• Operators accept tribal approach to sports betting

    California tribes don’t want to partner with sportsbook operators as happens in other states. Tribes want the operators to work for them.

“There’s going to be a role for those guys, absolutely,” Siva said. “But it’s not going to be at an operator level. It’s going to be just like the slot companies. It’s going to be a service provider, a vendor. They’re going to come in and provide a service to the tribes, and that’s how it is because tribes are the operators in the state.”

  • A change in the federal approach to tribal online gaming

    San Manuel’s original proposal for online sports wagering was a hub-and-spoke model done through a tribal-state compact under IGRA (the Indian Gaming Regulatory Act). The Seminole tried a similar model in a compact with the state of Florida and its legality is under question in a US Court of Appeals. The US Department of Interior also is considering rules changes to specifically allow statewide online gaming in tribal compacts. Favorable rulings could make a big difference in how the tribes approach online sports betting in future election cycles.

“A lot of tribes, especially in California, were waiting to see what happened with that because it really set up a framework for online not just sports betting but online gaming overall,” Siva said. … “I’m happy to see those regs mirror what was contemplated in that original Seminole compact.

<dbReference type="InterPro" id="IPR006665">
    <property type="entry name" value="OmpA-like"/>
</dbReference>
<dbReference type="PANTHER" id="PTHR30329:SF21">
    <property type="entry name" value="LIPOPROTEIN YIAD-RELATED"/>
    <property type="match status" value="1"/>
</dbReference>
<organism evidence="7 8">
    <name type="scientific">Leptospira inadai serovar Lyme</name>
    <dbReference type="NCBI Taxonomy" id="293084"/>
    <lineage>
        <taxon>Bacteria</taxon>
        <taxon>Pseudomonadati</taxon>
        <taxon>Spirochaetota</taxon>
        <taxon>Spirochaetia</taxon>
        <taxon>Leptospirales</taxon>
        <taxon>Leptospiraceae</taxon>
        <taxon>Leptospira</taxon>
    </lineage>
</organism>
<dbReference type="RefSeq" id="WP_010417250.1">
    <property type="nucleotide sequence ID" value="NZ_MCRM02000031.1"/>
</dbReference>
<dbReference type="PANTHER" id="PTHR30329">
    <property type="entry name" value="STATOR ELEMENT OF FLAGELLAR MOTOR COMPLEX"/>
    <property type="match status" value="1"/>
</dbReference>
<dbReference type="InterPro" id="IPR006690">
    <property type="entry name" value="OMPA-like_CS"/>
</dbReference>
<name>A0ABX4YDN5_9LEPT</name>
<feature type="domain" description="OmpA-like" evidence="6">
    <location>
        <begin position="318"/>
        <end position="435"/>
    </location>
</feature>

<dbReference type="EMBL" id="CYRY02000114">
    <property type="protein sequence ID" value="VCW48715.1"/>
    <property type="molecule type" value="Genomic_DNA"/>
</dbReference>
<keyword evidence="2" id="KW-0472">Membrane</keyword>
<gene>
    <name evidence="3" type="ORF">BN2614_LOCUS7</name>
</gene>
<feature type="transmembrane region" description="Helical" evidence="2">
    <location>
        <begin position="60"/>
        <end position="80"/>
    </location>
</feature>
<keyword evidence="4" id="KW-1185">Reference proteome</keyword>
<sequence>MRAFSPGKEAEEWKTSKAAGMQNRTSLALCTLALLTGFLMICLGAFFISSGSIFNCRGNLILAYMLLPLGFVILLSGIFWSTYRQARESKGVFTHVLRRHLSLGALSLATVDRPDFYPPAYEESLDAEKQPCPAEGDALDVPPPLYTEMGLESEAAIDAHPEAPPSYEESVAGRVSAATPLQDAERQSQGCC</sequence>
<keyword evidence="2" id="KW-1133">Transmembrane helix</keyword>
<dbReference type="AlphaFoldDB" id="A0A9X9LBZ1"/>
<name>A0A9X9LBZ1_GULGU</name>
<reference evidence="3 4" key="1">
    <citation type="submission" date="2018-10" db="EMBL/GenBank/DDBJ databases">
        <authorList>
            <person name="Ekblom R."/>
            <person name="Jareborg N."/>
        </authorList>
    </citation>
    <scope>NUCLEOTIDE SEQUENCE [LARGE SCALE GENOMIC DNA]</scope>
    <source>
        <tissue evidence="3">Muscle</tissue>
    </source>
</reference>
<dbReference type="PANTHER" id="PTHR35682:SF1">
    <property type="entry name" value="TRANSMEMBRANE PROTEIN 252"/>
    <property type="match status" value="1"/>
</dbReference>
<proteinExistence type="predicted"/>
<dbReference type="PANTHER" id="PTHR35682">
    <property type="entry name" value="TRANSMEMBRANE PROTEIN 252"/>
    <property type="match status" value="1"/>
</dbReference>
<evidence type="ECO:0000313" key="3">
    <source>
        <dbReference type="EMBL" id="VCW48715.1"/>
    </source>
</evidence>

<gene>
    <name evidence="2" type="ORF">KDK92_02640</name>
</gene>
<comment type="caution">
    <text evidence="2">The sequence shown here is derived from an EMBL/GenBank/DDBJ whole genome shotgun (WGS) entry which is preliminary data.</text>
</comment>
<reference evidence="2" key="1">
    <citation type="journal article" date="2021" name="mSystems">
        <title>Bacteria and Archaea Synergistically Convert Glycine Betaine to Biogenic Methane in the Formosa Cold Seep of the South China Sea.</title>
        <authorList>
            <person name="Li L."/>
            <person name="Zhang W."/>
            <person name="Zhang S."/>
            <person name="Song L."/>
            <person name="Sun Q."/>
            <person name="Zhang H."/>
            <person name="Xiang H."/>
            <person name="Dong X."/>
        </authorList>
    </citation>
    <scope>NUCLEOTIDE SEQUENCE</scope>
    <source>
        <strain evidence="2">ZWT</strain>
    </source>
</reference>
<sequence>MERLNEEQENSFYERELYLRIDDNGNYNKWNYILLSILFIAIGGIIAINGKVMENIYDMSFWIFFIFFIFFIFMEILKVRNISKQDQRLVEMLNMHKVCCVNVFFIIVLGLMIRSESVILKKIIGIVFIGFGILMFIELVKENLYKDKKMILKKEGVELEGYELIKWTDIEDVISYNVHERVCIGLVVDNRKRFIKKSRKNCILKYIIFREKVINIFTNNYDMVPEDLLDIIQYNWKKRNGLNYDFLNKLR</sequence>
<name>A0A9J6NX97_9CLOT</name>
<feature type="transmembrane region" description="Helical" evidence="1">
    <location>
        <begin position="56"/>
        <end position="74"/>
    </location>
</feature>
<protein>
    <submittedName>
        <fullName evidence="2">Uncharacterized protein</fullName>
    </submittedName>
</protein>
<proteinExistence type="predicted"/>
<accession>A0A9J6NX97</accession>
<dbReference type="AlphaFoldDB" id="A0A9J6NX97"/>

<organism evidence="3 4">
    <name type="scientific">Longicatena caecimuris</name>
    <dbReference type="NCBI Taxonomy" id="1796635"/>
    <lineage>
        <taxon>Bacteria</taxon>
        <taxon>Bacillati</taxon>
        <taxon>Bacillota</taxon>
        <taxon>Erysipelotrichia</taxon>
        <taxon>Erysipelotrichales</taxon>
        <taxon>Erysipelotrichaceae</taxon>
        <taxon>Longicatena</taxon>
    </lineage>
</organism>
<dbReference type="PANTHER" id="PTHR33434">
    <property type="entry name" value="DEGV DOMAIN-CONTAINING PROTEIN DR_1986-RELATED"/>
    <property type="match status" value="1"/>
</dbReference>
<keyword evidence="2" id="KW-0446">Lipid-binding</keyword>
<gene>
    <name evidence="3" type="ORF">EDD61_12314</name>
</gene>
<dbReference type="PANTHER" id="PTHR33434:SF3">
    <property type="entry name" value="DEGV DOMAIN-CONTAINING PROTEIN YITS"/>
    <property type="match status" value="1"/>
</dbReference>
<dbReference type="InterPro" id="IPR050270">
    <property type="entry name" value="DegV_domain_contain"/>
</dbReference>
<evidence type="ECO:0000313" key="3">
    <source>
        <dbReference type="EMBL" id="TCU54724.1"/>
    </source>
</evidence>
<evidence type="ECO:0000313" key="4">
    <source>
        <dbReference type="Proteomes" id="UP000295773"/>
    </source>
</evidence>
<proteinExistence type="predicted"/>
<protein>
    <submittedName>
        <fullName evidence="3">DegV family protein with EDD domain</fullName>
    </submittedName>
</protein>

“I think tribes would give online a much deeper look. Right now, the models that have been presented and discussed are complicated and maybe don’t work as well for tribes. But the new regs would give us a framework that I think a lot of tribes, especially the smaller limited-gaming tribes, could really get behind because it’s kind of a bigger equity sharing potential.”

More on 2024 CA sports betting prospects end of summer

We’ll know this summer if there is any possible California sports betting initiative action on the 2024 ballot.

To get the full six months to gather signatures to qualify for the ballot, stakeholders must file an initiative in August. They could wait a little longer and not use the full time allotment.

Siva said he still thinks there’s a good chance that some type of sports betting initiative gets filed. Even if it’s only as an effort to flush out other potential initiatives.

“The size of the California market dictates that an election cycle will not go by without at least some type of effort from some party, whether it’s tribes or commercial operators. So I’ve heard Mr. Robins, I’ve seen the quote. I think that’s the right thing to say, but I would not be surprised if in a month or two you see them drop another initiative.”

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Matthew Kredell

Matthew's reporting on the legalization of sports betting began in 2010 with an article for Playboy Magazine on how the NFL was pushing US money overseas by fighting the expansion of regulated sports betting. After graduating from the USC Annenberg School for Communication and Journalism, Matt started his career as a sportswriter at the Los Angeles Daily News. He has written on a variety of topics for Playboy, Men’s Journal, Los Angeles magazine, LA Weekly and